Funeral of John Dixon (Dicko)

One of my memories, and it haunts me still, even after as long as thirty years, is the death of an old Hungarian man who died in a nursing home without family or friends. He died a destitute and there was no-one to claim his body. I expressed the wish to bury him and I had to wait several weeks for the Government Contractor to accumulate enough bodies of derelicts from Sydney streets at night, to dump in a common grave. In white society, to be destitute is to be derelict. And to be derelict is a social shame.

But when I came to Redfern, I found that destitution is by no means a sordid shame, that there are any number of people willing to claim the body. So it is today with Johnnie Dixon. He died destitute, but for him that was anything but shameful dereliction. It was in fact his glory and the gate to freedom; it opened my eyes to the significance of the faith and love of the women who tended the body of the destitute Jesus at the Easter tomb. And it opened my eyes to what aboriginal people possess already in a unique way, what St Paul found to be the hallmark of apostleship-in-action:

But it seems to me God has put us apostles at the end of his parade with the men sentenced to death; We have been put on show in front of the whole universe, angels as well as men … We have no power, but you are influential, you are celebrities, we are nobodies.
To this day we go without food and drink and clothes; we are broken and have no home. We are treated as the offal of the world, still, to this day, the scum of the earth.
(1 Cor. 4, 9-13)

It is the story of every aboriginal funeral I have ever attended, the story of the triumph of love in the human heart that can dismiss human shame for what it really is. It is in that spirit that we come to bury Dicko today.

Dicko came to Redfern when he was hardly more than a boy, just eighteen years old, twenty two years ago. He became to me as he was to so many of you, – a brother and more than a brother. The grief now is terrible, but a strange joy is there too, because Dicko’s life was really a Song of Hope. He represented in his life the passionate hope expressed by Oodgeroo Noonuccal in her poem "A Song of Hope":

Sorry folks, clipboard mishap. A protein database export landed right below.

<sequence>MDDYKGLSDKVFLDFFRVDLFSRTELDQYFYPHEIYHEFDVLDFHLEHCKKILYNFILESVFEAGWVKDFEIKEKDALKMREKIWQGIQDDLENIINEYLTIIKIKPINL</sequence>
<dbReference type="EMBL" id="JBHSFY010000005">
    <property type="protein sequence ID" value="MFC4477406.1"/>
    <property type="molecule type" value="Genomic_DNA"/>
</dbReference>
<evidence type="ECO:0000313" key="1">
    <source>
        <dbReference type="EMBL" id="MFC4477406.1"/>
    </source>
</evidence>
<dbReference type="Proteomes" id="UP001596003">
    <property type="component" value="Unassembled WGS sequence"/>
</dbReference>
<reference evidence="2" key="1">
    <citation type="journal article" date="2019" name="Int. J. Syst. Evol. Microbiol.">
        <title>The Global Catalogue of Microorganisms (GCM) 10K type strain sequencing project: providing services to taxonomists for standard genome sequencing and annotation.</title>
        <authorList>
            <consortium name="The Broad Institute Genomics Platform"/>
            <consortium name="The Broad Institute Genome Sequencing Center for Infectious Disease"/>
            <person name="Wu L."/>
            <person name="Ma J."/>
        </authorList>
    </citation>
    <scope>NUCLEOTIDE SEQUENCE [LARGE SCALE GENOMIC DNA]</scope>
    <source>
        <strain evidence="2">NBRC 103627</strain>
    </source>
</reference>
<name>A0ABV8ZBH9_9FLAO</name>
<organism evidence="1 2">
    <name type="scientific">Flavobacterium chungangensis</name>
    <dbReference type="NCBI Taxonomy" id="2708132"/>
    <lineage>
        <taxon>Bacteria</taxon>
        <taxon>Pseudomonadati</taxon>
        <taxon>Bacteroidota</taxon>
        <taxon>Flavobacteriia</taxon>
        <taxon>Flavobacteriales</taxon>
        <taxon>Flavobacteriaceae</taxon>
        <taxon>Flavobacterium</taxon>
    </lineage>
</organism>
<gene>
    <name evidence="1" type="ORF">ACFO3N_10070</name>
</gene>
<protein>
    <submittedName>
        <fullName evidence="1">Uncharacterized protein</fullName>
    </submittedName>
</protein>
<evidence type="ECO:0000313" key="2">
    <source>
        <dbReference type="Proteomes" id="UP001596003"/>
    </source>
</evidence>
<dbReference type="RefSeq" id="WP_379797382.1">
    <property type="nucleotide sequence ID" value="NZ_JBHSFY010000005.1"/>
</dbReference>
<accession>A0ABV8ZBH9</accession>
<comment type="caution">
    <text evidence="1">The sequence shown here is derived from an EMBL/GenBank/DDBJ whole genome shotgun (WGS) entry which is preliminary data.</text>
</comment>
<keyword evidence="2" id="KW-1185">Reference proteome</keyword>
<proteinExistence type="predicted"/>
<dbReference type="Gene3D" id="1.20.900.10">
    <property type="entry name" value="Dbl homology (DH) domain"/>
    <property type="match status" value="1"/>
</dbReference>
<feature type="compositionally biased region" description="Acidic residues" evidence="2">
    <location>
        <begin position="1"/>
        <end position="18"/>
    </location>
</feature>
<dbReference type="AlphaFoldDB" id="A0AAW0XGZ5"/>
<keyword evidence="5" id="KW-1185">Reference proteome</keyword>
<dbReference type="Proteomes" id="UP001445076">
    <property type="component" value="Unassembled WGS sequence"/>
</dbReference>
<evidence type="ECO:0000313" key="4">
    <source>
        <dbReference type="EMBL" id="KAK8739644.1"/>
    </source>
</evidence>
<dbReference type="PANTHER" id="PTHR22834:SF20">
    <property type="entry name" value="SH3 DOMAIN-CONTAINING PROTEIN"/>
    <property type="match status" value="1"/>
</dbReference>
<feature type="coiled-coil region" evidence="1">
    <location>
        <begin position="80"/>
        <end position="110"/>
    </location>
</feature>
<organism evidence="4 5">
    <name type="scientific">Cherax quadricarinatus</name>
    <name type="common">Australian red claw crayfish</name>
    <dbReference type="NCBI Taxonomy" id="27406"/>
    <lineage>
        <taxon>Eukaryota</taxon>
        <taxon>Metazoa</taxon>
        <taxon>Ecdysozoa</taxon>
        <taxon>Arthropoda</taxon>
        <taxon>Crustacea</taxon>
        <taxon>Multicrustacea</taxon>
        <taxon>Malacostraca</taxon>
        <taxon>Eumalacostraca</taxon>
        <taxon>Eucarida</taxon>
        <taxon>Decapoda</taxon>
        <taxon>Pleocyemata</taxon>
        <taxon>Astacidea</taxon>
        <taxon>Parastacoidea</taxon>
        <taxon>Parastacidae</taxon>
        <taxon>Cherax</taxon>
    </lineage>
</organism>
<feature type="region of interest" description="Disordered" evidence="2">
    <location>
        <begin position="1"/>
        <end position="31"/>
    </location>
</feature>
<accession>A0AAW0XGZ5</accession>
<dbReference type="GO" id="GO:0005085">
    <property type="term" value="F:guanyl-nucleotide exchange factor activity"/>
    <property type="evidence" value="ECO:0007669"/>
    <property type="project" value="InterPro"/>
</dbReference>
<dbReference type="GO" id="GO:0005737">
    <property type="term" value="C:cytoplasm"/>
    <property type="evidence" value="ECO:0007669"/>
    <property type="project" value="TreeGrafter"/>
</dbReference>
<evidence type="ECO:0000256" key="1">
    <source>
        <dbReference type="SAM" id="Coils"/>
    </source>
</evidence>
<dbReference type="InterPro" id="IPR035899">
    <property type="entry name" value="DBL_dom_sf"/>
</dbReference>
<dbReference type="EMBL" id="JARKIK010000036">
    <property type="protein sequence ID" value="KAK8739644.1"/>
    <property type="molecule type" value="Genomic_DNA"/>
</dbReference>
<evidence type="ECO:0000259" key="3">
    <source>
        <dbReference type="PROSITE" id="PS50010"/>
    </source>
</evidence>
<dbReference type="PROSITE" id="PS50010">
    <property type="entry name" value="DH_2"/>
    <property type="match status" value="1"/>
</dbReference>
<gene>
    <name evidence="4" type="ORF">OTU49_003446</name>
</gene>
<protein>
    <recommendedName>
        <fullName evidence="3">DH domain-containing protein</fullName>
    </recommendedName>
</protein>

Look up my people
The dawn is breaking
the world is waking
To a bright new day
When none defame us
No restrictions tame us
Nor colour shame us
Nor sneer dismay

I’d like to recall just a touple of incidents about Dicko that occurred in this Church here. The first is when his little daughter, Catherine May, was baptised, and Uncle Leo Coe provided the fire outside for the smoke ceremony, which Dicko, with Gloria, led. We thought he would explode with tenderness and pride.

The second incident was when last Saturday week he led, a mob in here to the Evening Mass and jubilantly called us all to celebrate the success of Cathy Freeman.

This is our Church, he would often say, and reminded the whites as he light-heartedly did last Saturday week, to expect to pay a surcharge. Whenever he spoke to the congregation here, which he often did, he spoke with an authority over his own life, and in the unerring language of the heart.

He seemed to well up with boundless love for all he met. He said, in effect, what Jack Davis wrote in the poem "Need":

I need a bouquet of words today
To bind my heart
in interplay
To strengthen my will
to grind to grist
to lighten the dark
and the shrouded mist
to remove the mask
unclench the fist
To better the world
for tomorrow

What was outstanding in the life of Dicko was his final fidelity – fidelity to the last and the least. It was always an unnegotiable fact that Dicko could never move away from the embattled streets of Redfern, because that is where his mates were, that’s what Koori means.

In the words of Kevin Gilbert:

In the ghetto streets of Redfern
prowls the battler on the dole
the Blacks still free come morning
who survived the night patrol
and paddywagon coffins
who only ply their trade
where politicians don’t count votes
police training grounds are made.

The one enduring greatness in the life of Johnnie Dickson is what he made of the pain and adversity. He seemed to say, again with Jack Davis:

If we were constantly to remind ourselves
of the unbelievable immensity
of the universe,
the intricate pattern of our being;
recognise the fragility of our intelligence listen to our own heart beat;
remember that crosses like our own are being borne by others.
that the cross of our very existence
is the birth of pain …

Then we will have mastered the art of living
and begun to remove
poverty from its pedestal,

When Pope John Paul visited Alice Springs on 29th November, 1986, he said to the Aboriginal people words that are particularly applicable to Dicko:

You have kept your sense of brotherhood. If you stay closely united, you are like a tree standing in the middle of a bushfire sweeping through the timber. The leaves are scorched and the tough bark is scarred and burned; but inside the tree sap is still flowing. and under the ground the roots are still strong. Like that tree you have endured the flames, and you still have the power to be reborn. The time for this rebirth is now.

And to quote Oodgeroo Noonuccal:

See plain the promise
Dark freedom lover!
Night’s nearly over
And though long the climb
New rights will greet us
And joy complete us
In our new dream time.

May black angels lead him into Paradise; may the martyrs come to welcome him on his way, and lead him into the holy city. Jerusalem. May the choir of black angels welcome him: and may he, with Lazarus who was once poor, have everlasting rest.

Ted Kennedy, 1995
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